'Smart Cities’ is a hot topic in India, with the Government launching the Smart Cities Mission in 2015 to develop 100 Indian cities into being citizen-friendly, sustainable, and technology driven. So far, there have been 90 winning proposals. On a global perspective, Copenhagen, Barcelona and Singapore are amongst the top cities that show up online as the world’s leading Smart Cities.
What is ‘smart’ in ‘smart city’? What powers the smart initiatives by these cities, which ultimately aim to bring about a more connected life?
The answer lies in data –large streams of data from sensors, security cameras, digital kiosks, and more. As more IoT devices connect to the network each day, ubiquitous connectivity, big data and analytics have ushered in an era of Smart City initiatives. Data coming in from all these devices allows cities to virtually monitor, manage and control systems, and gain insights for further improvement. It is what one can do with data, through analytics, that provides great value for smart cities. Data analytics can be performed close to the source, at the edge, or centrally, i.e. in a data center or the cloud.
In IoT, the ability to compute on the devices themselves, close to the edge, allows for almost instantaneous response to environmental triggers. For instance, the smart Jaipur app can help citizens in Jaipur track if parking slots are available in popular areas, if street lights are working, or what the pollution levels are. Another example relevant to Indian cities is traffic lights. With over 50,000 new vehicles being registered each day in the country, traffic is a predicament that Indians living in cities have to deal with. With the benefit of edge computing, traffic lights can adjust themselves, as required, to reduce congestion, or turn on only if a vehicle is approaching, in order to save energy.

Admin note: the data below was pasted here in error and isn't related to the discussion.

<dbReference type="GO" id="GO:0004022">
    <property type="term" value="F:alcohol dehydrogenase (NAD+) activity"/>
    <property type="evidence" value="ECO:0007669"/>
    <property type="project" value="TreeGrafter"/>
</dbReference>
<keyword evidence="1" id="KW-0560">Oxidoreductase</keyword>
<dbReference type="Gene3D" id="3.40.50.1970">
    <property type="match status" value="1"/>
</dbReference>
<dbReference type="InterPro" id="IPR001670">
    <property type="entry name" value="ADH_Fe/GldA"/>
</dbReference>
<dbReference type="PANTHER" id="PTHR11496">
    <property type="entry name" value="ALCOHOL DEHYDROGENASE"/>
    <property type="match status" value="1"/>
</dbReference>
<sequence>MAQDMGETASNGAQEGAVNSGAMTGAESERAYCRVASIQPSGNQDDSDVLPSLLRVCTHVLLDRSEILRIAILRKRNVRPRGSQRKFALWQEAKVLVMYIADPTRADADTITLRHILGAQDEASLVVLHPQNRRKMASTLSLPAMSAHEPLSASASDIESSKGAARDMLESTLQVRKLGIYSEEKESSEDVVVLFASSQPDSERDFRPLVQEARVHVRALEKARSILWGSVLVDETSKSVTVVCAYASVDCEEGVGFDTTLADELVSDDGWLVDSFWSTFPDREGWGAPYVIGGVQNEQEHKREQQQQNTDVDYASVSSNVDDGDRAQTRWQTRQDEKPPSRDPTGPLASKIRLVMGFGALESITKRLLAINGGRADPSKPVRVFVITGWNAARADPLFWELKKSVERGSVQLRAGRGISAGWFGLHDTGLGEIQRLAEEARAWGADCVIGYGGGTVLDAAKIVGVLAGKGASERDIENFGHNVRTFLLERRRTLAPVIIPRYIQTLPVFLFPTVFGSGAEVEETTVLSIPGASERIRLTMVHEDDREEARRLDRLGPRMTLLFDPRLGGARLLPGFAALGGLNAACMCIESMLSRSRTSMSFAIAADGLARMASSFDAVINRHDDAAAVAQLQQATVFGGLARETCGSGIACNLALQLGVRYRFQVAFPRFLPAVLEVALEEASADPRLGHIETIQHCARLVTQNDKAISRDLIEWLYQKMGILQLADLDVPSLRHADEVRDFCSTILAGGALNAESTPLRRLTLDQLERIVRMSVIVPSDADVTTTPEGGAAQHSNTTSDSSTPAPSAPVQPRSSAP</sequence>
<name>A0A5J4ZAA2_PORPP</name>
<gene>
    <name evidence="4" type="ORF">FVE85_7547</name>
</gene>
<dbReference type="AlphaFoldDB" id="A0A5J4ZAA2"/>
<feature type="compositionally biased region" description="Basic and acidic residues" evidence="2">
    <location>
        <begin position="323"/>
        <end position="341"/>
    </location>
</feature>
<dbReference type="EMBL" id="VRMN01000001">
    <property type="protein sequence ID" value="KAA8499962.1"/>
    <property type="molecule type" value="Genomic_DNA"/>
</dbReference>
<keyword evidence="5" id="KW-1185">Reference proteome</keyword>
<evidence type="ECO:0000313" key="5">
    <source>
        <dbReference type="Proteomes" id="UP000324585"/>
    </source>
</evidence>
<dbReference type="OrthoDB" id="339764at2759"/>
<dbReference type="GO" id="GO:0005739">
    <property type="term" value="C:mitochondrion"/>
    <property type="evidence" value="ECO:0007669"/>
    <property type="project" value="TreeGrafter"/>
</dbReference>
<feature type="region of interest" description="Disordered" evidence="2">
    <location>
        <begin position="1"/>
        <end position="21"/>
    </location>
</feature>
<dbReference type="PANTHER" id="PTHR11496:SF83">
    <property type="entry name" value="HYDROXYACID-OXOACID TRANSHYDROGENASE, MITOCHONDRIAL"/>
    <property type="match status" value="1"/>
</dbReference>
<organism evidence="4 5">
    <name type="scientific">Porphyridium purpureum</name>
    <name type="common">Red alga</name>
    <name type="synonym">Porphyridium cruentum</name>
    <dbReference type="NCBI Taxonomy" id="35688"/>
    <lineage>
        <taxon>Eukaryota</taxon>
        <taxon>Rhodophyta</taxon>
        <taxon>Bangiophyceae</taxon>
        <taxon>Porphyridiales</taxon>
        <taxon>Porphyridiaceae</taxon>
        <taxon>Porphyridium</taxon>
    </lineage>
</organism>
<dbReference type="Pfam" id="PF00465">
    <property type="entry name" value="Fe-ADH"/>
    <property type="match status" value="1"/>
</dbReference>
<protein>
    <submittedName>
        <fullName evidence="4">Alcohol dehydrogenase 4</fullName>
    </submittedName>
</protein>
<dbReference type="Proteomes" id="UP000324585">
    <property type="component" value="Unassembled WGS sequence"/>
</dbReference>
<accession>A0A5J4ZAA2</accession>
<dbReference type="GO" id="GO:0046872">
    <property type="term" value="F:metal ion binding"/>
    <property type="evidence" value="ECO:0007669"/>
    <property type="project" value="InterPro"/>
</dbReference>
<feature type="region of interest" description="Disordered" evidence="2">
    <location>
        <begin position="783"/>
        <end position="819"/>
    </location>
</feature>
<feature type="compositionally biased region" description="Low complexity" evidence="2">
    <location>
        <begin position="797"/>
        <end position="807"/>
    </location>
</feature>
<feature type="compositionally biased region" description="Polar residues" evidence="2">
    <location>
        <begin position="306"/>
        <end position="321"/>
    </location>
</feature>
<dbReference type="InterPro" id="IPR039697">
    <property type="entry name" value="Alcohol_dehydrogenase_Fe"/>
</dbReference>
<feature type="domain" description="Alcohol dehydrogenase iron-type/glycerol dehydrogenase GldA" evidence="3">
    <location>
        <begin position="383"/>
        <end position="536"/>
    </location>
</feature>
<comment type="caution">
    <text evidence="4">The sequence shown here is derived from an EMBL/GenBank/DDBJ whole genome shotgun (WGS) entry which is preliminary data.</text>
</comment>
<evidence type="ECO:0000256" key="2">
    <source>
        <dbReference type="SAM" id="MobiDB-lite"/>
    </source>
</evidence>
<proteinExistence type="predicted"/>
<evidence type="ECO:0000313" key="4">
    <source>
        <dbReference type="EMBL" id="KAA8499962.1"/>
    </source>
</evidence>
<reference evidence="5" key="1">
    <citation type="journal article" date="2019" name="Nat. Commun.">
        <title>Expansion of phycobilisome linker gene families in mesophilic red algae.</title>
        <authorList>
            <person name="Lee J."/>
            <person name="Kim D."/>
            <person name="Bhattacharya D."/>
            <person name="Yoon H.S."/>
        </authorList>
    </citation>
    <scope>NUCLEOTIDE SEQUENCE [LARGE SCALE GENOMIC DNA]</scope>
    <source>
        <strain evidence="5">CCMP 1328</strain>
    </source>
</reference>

When IoT data is sent to the cloud, Smart Cities can aggregate potentially billions of data points to make more informed decisions. With artificial intelligence (AI) and machine learning (ML), deep insights and actionable information can be retrieved from incoming data, and put to use. Barcelona’s data analysis of rainfall patterns over time enables the city to optimize its water resources, saving money and water.
By storing and analyzing data at the edge or in cloud, Indian and global cities are taking steps to become ‘smart’. A connected life is enabled by centralizing and computerizing energy management, waste management, and transportation systems. By giving its citizens more convenience, efficiency, safety and security, cities can improve their infrastructure on a large scale.
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